In the early days there was little compatibility between Apple applications and Microsoft Windows applications. However, much has changed over the years, and many applications can be seamlessly shared between the two operating systems. This is especially true of the Max OS X Tiger which enables not only the sharing of files, but can co-exist peacefully on the same network. Sharing printers, scanners and other peripheral devices between Macs and PCs is now almost a non-issue, while there are still the occasional user who has problems sharing files between PCs and Macs, the difficulties have mostly be resolved. It is expected that within the next few years, there should be problems at all.
Best of all, in today’s highly wired world, where electronic mail is a way of life, now even email can be shared across Mac and PC platforms with minimal fuss. Apple started on the road to compatibility in 2003 when they resumed installing PC Compatible Cards into their systems. This was done in partnership with Dell Computers.
With so many businesses using Microsoft Windows, it was only natural that Apple made their systems compatible so that users could work across platforms. Nowhere is this compatibility more appreciated than in the freelancing world where clients and freelancers need to quickly and efficiently exchange files. The introduction of Intel processors in the current lines of Apple Computers has cemented this compatibility relationship across multiple-platforms.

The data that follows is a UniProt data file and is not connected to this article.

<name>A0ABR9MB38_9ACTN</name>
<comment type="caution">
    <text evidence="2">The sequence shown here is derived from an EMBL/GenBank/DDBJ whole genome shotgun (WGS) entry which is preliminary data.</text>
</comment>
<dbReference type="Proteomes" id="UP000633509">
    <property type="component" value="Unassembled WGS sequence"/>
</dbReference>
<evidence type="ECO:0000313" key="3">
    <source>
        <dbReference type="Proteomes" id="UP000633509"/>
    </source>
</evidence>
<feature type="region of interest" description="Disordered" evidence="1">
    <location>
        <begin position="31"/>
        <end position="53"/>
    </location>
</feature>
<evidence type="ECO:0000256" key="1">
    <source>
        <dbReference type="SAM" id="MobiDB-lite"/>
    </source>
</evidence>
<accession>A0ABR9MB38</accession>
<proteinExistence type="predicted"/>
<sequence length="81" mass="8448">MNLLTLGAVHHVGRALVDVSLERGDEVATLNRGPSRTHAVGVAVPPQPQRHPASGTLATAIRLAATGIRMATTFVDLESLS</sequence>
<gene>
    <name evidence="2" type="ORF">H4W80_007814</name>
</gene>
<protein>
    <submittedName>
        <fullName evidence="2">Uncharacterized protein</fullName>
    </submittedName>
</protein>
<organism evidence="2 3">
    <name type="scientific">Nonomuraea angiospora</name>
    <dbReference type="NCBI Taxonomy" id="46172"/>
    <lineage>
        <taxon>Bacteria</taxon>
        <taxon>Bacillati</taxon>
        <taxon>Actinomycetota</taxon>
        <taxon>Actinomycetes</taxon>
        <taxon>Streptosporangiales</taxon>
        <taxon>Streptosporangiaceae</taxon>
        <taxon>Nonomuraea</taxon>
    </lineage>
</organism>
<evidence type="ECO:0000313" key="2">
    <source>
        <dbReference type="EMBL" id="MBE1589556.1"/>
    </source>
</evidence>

Prior to this, users of Mac applications had to use third party software, like Stuffit Expander and Conversion Plus, to be able to access and work on files created with Microsoft applications. Also, the current generation of Macs now has Mac compatible Windows application suites which include everyday Windows applications, Word, PowerPoint and Excel. Microsoft Office for Mac can be used between Macs and PCs with no problem.
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